1111 Lincoln Road

Coordinates: 25°47′28″N 80°08′28″W / 25.791°N 80.141°W / 25.791; -80.141
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1111 Lincoln Road
1111 Lincoln Road at night.jpg
1111 Lincoln Road is located in Florida
1111 Lincoln Road
Location within Florida
General information
TypeParking garage
Location1111 Lincoln Road, Miami Beach, Florida, U.S.
Coordinates25°47′28″N 80°08′28″W / 25.791°N 80.141°W / 25.791; -80.141
Construction started2008 (2008)
Cost$65 million
LandlordUIA Management LLC
Technical details
Floor count7
Design and construction
Architect(s)Herzog & de Meuron
DeveloperRobert Wennett
Main contractorG.T. McDonald
Other information
Parking300 automobiles

1111 Lincoln Road is a parking garage in the South Beach section of Miami Beach, Florida, designed by the internationally known Swiss architectural firm of Herzog & de Meuron. It is located at the western end of the Lincoln Road Mall at the intersection with Alton Road, and can house some 300 cars.[1] Since its opening in 2010, it has attracted considerable interest because its unique appearance is different from more traditional parking garage designs.


In 2005, local developer Robert Wennett bought a SunTrust Bank office structure that was from 1968 and the Brutalist style.[2] This included an adjacent surface parking lot.[1] Intent upon revitalizing the western end of Lincoln Road Mall, Wennett decided not to eliminate the existing structure, but instead build something next to it of equal height – a parking garage.[2]

As Architectural Record has noted, "In the Pantheon of Building Types, the parking garage lurks somewhere in the vicinity of prisons and toll plazas."[1] The New York Times has labeled parking garages "the grim afterthought of American design".[3] But Wennett was determined to do something different, and interviewed ten well-known architects around the globe before choosing Herzog & de Meuron.[1][3] Construction began in 2008 and entailed closing the western end of Lincoln Road Mall.[4]

The resulting structure cost $65 million to build.[3][5] The overall project included renovation of the existing building into one used for storefronts and offices for creative firms, and construction of a new, smaller structure for SunTrust that also contained a few apartments.[1]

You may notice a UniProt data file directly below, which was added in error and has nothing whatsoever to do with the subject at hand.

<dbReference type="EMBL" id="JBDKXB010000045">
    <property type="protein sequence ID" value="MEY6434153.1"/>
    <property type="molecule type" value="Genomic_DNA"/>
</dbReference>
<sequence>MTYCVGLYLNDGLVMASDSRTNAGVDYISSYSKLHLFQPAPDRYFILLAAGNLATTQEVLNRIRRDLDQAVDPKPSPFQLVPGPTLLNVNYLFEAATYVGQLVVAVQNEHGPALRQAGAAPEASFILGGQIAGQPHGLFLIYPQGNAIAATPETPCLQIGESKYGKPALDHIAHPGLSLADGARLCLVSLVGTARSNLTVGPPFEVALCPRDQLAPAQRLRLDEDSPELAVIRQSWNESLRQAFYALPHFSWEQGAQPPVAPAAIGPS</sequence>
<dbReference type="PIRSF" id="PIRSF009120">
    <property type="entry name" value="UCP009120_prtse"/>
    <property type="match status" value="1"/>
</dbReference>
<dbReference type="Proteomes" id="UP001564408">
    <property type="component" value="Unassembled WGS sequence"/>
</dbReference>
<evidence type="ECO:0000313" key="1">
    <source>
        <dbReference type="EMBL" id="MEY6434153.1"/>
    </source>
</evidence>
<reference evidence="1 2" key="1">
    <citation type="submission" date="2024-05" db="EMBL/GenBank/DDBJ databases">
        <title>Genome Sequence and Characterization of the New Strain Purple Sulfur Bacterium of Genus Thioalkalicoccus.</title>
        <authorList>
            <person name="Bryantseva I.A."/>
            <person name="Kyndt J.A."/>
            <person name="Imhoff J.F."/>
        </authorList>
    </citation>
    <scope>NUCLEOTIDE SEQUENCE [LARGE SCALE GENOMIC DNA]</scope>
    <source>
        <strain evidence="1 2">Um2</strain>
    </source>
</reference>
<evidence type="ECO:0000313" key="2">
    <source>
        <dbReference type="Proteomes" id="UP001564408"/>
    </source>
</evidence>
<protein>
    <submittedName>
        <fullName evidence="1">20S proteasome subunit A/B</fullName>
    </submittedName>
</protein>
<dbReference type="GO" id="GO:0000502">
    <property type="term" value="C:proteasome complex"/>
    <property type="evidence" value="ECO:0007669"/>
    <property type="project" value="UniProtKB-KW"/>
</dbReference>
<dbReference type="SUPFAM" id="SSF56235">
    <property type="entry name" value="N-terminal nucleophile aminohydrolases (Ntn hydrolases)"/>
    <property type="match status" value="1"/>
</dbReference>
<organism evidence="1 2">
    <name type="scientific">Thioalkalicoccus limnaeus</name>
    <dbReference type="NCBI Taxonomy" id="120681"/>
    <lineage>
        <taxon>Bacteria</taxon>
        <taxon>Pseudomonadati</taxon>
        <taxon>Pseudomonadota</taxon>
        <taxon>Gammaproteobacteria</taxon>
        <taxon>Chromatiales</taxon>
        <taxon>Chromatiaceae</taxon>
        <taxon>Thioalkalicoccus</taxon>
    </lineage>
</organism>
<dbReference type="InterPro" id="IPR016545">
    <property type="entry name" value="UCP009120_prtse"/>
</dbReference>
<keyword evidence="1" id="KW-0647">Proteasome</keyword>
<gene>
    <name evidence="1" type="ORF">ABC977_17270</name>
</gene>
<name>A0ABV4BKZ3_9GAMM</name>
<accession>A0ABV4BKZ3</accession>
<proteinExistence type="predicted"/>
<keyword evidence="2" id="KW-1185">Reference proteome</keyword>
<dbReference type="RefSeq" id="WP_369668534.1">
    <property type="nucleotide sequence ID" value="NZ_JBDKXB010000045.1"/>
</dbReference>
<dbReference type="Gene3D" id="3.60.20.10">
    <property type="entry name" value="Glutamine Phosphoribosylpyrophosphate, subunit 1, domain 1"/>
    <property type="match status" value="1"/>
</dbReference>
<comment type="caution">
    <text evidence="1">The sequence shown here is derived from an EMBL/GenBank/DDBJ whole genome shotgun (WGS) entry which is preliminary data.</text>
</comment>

Design and use[edit]

The design, led by Herzog & de Meuron partner Christine Binswanger,[2] has been characterized as resembling a house of cards.[1] It is an open-air structure with no exterior walls constructed around buttresses and cantilevers that features floor heights varying from 8 to 34 feet.[1] Some of the internal ramps are quite steep in order to accommodate the wider height intervals.[6] Elevators and a central, winding staircase take drivers to and from their cars.[6] A glassed-in high-fashion boutique, Alchemist, sits on an edge of the fifth floor.[7][8] The parking garage features retail space at the street level, with tenants such as Taschen books, Osklen clothing, Nespresso coffee and MAC cosmetics and is joined to the other structures that were part of the project.[1] Wennett built a penthouse apartment for himself as part of a 18,000-square-foot (1,700 m2) space on the structure's roof that also features a pool and gardens with hanging vines.[7][8] Jacques Herzog of the firm called the parking garage the most radical work they had ever done.[2]

A car descends between the third and second floors of the garage, as seen from the central staircase. Part of the red neon "1111" sign that faces Lincoln Road Mall can be seen as well.

The garage has become a destination for architects and photographers interested in its design.[3][7] It has achieved renown as a tourist attraction as well, especially after it was featured on the front page of The New York Times in January 2011.[7] Several hundred people a day walk into the garage to look around.[6] Runners use it for exercise.[7] Those parking their cars often linger for the panoramic views it provides of the South Beach area, before going on their way (although acrophobics likely stay away from the edges).[3][7] One loyal customer refuses to park anywhere else and was quoted as saying, "It's a work of art more than a garage. Everywhere you look, there's a view."[6]